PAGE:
tl;dr: How I customized Purl Soho’s Cross Back Apron for myself and rocked a dinner party. My alteration process included (in case you want to adapt it)
Like so many garment sewing projects, I finished this apron just hours before an occasion where I wanted to wear it. If you are wondering (rightfully), what exactly is the right event for an apron, it is the once-a-year dinner party that the S.O. and me host for our friends.*
I have been lusting after Purl Soho’s Cross Back apron for months. It is a minimalist, utilitarian apron that oozes modern artisan — perfect for my San Francisco sensibility. From the beginning, I was also certain that I wanted it in that color known as “burnt orange” after seeing a picture in my Pinterest feed of a model wearing a one-shouldered burnt orange dress. The color looked so good against her brown skin that I needed it in my wardrobe immediately. When I saw the Purl Soho instructions and came across burnt orange linen at Discount Fabrics in San Francisco, I knew it was fate.
During the sewing process, I was struck by the little details like side pockets and cross-backed straps that rest on your shoulders rather than your neck. What a delight to sew and I’m sure that I’ll enjoy wearing this in the years to come.
Altering the Purl Soho Cross Back Apron to be “Me-Sized”
I’m on the small side of “one size fits many” so I altered the pattern to be “me-sized” aka XS. I think my approach could be used to make the apron bigger or smaller especially since there are no curves to this pattern.
One thing to keep in mind is that you’ll need the same amount of fabric for seam allowances. As you draw out the updated dimensions of the apron, You’ll want to figure out by how much you are increasing or decreasing each dimension. In my images below, I represent these “relative changes” inside parentheses.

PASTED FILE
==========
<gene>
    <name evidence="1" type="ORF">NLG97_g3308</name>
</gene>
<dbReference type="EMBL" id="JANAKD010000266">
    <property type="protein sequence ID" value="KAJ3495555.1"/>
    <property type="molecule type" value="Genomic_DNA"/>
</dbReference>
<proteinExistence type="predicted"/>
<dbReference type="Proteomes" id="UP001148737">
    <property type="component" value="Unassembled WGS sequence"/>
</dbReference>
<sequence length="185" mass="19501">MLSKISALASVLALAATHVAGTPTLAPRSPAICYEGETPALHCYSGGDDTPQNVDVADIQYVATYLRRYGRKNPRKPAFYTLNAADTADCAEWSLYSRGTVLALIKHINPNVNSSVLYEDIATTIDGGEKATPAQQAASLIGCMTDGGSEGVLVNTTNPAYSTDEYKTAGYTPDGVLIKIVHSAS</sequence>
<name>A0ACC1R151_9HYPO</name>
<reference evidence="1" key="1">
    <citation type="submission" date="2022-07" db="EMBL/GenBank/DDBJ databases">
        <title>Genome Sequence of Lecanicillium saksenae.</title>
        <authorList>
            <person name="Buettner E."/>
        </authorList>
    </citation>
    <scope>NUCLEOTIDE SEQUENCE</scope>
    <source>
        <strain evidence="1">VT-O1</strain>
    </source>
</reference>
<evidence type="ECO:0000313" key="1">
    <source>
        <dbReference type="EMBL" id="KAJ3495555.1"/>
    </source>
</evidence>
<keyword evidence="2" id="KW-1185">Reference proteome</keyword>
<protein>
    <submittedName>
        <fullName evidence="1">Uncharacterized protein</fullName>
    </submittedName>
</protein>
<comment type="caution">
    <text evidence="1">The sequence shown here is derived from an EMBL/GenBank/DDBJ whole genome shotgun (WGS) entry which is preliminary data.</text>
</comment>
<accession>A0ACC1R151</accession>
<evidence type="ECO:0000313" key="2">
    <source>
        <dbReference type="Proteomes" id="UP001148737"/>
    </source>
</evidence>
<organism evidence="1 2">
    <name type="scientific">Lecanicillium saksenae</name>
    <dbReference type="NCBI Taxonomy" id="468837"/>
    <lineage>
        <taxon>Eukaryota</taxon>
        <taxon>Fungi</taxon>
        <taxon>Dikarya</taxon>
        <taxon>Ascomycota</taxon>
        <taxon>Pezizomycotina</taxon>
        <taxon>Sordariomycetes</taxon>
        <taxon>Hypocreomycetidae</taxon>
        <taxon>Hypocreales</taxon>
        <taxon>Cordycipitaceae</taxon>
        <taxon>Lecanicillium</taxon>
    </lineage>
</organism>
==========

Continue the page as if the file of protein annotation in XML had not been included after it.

Step 1: Identify the dimensions of your desired apron.
I’ve included the original dimensions of the apron as provided by Purl Soho and the dimensions I wanted for my final project. The dimensions you’ll definitely want to track include:
- Front Panel Width
- Front Panel Height
- Back Panel Heights
- Side and Back Panel Width
- Pocket Depth (relative difference from original pocket depth is fine)
- Strap Length (note: I just eyeballed this)
Step 2: Identify the difference between each of the original dimensions and the desired dimensions
This part is really important because you’ll make adjustments to each of the pieces you cut out based on how your measurements differ from the original. I’ve included the differences between my apron and the original for each panel in parentheses.
Step 3: Calculate dimension of pieces for your pocket panels
The hardest part of modifying this pattern was figuring out how to modify the pocket panel. The pocket panel is constructed like a sandwich. The top of piece A will become the top of the entire pocket panel. Pieces A and B make up the pocket. They are stitched by their bottoms to form the bottom of the pocket. You still need a panel that goes to the bottom of the apron. This is where piece C comes in. The top of piece C is stitched with the top of piece B and forms the front of the pocket panel.
I’ll walk through the process of updating the panel length and pocket depth below since those are the hardest parts. For simplification, I only walk through modifying the long sides of each of the pieces A, B and C. You will want to reduce the length of the short sides of pieces A, B and C by the same amount that you reduce the length of the long sides.
I’ll go through process via the visuals below but in a nutshell
- Altering Pocket Depth: Alter the length of pieces A and B by the desired amount
- Altering Panel Length: Alter the length of piece C by the desired amount.
Step 4: Draw out the altered pieces to cut out
Now you are ready to draw out the set of updated pieces for your apron. For your front and back panels, you can directly adjust the height and width of the pieces based on the alteration amounts you came up with in step 2. You will also be able to directly adjust the width of the pocket A, B and C pieces. For the length adjustments to pocket pieces A, B and C, we walked through the process for adjusting pocket depth and side panel length in step 3.
Step 5: Go sew up your apron and host a dinner party
This part magically happens right?
* Post dinner party, the S.O. and I decided we can host more (especially with a stronger potluck component) but I didn’t know that while racing to finish the apron and I didn’t want to wait a whole year to show it off.